A happy hike to Howlet’s House

Yesterday’s adventure was a hike walk to Howlet’s House in the Pentland Hills. I have passed by these ruins countless times over the years but, until yesterday, I had never stopped to explore them. But as the sun was out and the clouds were in hiding, I felt that it was the perfect day for a gentle 10(ish)-mile walk into the Pentland Hills – especially since it was a weekday (Thursday) so I felt it would be less busy along the reservoirs than at the weekend.

The walk was part of my “me time” mini-holiday that I have taken from work in the days leading up to the 12th anniversary of Paul’s death. I had expected it to be a solo and relatively silent walk, but I met another solo walker about 2 miles in and things transpired in a way that meant he joined me for the rest of the walk. Indeed, that meeting meant that my planned out-and-back walk included the addition of a walk over and around one of the hills, adding 3+ miles and 2+ hours to my journey – and providing more than 25,000 steps towards my 5,000,000 step goal. (But that’s a reflective story for another day.)

Having an accidental adventure partner meant that I didn’t explore the site in the way I would have on my own. However, I did get a really good look around and feel that I did the site justice. But I do think I will have to return one day to enjoy my picnic lunch at the site, which I didn’t do yesterday. I have realised that it would be a great place for a geocache and if I place one there, I will have more of a reason to visit the site moving forward!

As I will share more of a reflective post in relation to my accidental adventure partner, I will move on to the site itself for now. (Read about my walk with grief here.)

About Howlet’s House

Howlet’s House dates from the late-1500s. All that remains today is a ruined portion of a vaulted wall to the north-east with a window in the centre, and the low ruins of what would have been the south-east wall for that same structure. The larger or these walls stands 10-feet at the tallest point whilst the smaller wall is no more than 4-feet on the outside elevation. To the west of this are the footprints of a larger building (maybe 25 feet long?), outlined with only a base layer of stone that is slowly being overtaken by vegetation.

The remaining wall seems fairly stable for now, but I imagine that it will collapse within the next couple/few decades if nothing is done to preserve it. And from what I can see, there are no attempts being made to do that. But then, that just means it will be a wonderful discovery for future archaeologist to ponder!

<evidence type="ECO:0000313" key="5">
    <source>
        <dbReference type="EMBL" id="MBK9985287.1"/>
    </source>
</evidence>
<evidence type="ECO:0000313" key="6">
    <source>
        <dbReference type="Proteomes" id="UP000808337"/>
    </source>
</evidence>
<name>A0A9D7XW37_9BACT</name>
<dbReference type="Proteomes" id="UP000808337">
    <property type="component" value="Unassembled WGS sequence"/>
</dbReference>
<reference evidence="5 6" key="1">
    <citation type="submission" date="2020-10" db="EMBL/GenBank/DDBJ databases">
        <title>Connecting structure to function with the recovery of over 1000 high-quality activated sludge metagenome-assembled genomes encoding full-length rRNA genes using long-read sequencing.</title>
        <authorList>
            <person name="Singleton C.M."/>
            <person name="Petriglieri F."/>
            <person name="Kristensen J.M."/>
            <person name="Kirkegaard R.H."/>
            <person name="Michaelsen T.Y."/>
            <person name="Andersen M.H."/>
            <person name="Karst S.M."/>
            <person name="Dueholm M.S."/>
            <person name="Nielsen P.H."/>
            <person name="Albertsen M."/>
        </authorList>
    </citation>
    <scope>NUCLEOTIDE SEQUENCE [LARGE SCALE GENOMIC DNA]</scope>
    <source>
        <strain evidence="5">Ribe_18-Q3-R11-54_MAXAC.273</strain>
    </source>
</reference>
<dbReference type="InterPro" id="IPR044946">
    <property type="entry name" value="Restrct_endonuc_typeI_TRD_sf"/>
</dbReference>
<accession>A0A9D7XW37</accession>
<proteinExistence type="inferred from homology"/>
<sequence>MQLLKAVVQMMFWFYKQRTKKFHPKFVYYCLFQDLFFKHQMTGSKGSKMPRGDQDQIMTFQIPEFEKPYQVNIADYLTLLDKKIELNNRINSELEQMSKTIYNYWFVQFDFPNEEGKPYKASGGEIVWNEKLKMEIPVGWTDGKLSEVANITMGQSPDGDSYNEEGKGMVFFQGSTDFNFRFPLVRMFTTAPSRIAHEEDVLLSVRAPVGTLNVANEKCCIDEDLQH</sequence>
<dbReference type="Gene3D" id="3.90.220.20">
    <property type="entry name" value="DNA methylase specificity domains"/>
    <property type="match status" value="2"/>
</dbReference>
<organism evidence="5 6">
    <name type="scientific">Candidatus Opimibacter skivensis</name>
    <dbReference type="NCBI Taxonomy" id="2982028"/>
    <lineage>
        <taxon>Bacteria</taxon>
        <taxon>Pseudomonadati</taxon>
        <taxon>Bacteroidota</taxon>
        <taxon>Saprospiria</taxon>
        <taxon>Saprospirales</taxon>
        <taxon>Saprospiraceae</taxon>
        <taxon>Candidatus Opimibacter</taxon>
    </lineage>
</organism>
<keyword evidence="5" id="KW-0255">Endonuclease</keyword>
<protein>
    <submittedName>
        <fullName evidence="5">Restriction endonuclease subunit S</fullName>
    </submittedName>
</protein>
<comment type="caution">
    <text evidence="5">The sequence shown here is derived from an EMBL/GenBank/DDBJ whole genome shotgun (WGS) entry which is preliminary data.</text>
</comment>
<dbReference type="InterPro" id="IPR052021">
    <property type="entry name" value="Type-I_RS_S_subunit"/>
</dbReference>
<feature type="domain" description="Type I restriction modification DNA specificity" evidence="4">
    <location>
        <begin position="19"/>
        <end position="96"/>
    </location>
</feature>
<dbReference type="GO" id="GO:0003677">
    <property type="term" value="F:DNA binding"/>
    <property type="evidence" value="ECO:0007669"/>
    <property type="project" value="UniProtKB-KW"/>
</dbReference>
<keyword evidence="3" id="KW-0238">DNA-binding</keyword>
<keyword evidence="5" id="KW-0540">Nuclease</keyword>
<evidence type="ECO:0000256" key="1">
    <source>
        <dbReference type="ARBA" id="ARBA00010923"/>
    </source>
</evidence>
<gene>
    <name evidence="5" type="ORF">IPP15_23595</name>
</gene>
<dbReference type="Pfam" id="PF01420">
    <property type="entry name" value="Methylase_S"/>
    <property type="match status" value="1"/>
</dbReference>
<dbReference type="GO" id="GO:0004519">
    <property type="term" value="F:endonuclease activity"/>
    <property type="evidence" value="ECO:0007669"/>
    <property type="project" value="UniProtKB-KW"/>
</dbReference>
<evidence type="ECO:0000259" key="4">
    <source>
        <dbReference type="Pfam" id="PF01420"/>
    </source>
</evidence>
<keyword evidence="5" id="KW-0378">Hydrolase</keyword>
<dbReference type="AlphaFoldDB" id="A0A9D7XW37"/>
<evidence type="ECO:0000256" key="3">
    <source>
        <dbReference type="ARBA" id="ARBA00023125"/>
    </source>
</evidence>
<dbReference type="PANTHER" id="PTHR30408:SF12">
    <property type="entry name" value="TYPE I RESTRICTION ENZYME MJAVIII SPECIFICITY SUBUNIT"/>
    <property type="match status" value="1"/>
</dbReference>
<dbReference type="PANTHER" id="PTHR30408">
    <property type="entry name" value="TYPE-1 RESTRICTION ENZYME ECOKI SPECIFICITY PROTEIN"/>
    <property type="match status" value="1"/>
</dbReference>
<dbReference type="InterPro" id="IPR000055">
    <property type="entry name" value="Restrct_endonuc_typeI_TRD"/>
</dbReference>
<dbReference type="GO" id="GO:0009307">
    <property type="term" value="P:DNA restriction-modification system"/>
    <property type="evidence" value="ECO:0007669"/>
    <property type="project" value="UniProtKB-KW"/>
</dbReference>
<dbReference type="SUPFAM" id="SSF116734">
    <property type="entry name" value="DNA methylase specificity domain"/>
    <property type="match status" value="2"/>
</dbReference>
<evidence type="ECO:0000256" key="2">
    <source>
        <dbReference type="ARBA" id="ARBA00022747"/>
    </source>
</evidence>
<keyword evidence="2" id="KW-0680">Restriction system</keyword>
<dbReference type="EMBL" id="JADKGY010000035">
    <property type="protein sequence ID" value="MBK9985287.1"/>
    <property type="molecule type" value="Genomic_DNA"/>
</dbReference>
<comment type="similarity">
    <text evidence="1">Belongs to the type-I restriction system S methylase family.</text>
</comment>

A 360° view of Howlet’s House in the Pentland Hills

As others have noted, there is some uncertainty in the history of the ruins. It has been suggested that they might be part of a chapel with a priest’s house attached whilst others think that it is the remains of a tower house. It has even been suggested that the sight might have been kennels connected to Logan Tower (or Logan House) which was a 13th-century tower house belonging to the St Clair family (Barony of Roslin). Personally, given that the Logan Tower was sited a stone’s throw from Howlet’s House, I am more included to accept the chapel or maybe the kennel theories.

I would love to return one day when I can really explore the area more. I would like to look at the footprint from the larger structure to see if I can identify doorways, and I would like to see if I can identify any other structures that might have been there. If I do discover any of these things, I will update this post!

Getting there

Howlet’s House is 3.1 miles from the carpark at the Flotterstone. To access the site, you simply walk past Glencorse Reservoir and about half-way along Loganlea Reservoir. The walk is on a paved roadway with a slight incline (250 feet elevation difference) and the road is fairly well maintained. Be warned: There are occasional cars accessing scattered farms and fishing spots and once you get beyond Glencorse Reservoir you are in an open range area so there may well be sheep on the roadway.

The site sits just past the Loganlea Fishery site, tucked away against the hillside. If you’re not looking for it, you can easily miss it! (If you come to the end of the reservoir, you’ve gone too far.) As you walk past the fishing cabin, you’ll see a small dirt road/path on the right. That will take you up towards the site, then you’ll have to walk through the vegetation to access it.

If you have the energy to add more distance to your trek, the Loganlea waterfall is another mile along the way. This area also provides for some lovely views (and great photos). You’ll need to carry on to the end of the paved road then go through the gate at The Howe Cottage. From there, you will be on easy to recognise trails. Stay to the left over a little stone bridge in front of the cottage, then follow the path to the right staying on the main trail. You’ll cross two wooden bridges before coming upon a set of large square stones crossing the water.

When you get to the stones, turn left and walk along the edge of the hill and left bank. You’ll then see the waterfall tucked into the hills. I generally like to climb over the fence so that I can (carefully) get a little closer to the waterfall. There are other options for longer walks by carrying on over the stones and following the path along to the north side of the Pentlands before looping back around. You’ll find a range of options on the Pentland Hills site including detailed maps.

You can see what the site looks like today in my photos below. For comparison, you can see photos from the Scottish National Buildings Record on Canmore’s site. Those photos are from a 1963 site survey and show how much the south-east wall as collapsed in the last 50+ years.

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